The Fordyce Bathhouse, built in 1915, was the most expensive and extravagant of all the bathhouses. It closed in June of 1962 and has been the park's visitor's center since 1989. It has a small museum to peruse and a video to watch that gives you the history of Hot Springs, as well as a self-guided walking tour of the baths, dressing rooms, sitting rooms and therapy baths. It was very interesting and was just the thing to tell me I didn't want to partake of the services at the Buckstaff.
There are two fountains in town that have several faucets each. One pipes up water from the cold spring and the other from the hot springs. People come from all over to fill their jugs with the delicious stuff. One day, we saw a fellow who probably had 30 gallon-sized milk jugs and another who had four 5-gallon water cooler type containers as well as an assortment of other various sized receptacles. Carrying all those heavy containers back to their cars couldn't have been easy because the water coming out of the those faucets is, yes, 143°F, but it's worth it to them. They wouldn't think of drinking anything else. They use their city or well water for bathing and watering lawns. We only filled a gallon jug twice. The second of which we still have a half gallon left.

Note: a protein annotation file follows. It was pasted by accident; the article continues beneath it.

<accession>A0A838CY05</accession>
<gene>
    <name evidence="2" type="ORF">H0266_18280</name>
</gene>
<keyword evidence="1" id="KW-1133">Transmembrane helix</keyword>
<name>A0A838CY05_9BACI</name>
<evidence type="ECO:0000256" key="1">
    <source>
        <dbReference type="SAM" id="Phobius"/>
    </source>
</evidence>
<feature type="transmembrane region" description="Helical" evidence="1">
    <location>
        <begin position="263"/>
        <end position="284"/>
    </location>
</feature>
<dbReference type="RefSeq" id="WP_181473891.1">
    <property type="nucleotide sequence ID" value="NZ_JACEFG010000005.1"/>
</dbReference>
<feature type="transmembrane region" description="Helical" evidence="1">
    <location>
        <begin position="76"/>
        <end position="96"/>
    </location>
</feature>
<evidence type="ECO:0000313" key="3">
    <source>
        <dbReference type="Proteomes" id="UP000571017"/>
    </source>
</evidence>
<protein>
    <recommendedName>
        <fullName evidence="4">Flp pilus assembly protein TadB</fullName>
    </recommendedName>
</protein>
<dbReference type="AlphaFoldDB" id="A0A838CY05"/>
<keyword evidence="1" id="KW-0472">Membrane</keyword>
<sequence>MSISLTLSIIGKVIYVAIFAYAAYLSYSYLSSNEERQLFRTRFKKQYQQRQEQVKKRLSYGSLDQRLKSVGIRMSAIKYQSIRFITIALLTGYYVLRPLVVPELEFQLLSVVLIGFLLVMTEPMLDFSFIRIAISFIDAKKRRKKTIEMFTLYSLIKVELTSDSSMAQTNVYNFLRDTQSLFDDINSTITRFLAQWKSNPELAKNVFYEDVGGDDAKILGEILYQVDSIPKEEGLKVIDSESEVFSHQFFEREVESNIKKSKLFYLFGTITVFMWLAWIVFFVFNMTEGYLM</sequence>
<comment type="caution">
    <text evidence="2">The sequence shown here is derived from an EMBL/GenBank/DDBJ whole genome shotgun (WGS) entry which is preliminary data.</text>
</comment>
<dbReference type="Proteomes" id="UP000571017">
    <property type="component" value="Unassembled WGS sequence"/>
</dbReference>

One experience in Hot Springs that we hadn't counted on was snow. Not a lot of it, but snow nonetheless. I was thrilled. Motorhomes don't really do very well in extreme cold, so its not a situation in which we'd purposefully place ourselves, but I'm so glad it happened. I felt like a kid waking up to a frosty, white outdoors. I just wanted to bundle up and go out in it, which I did.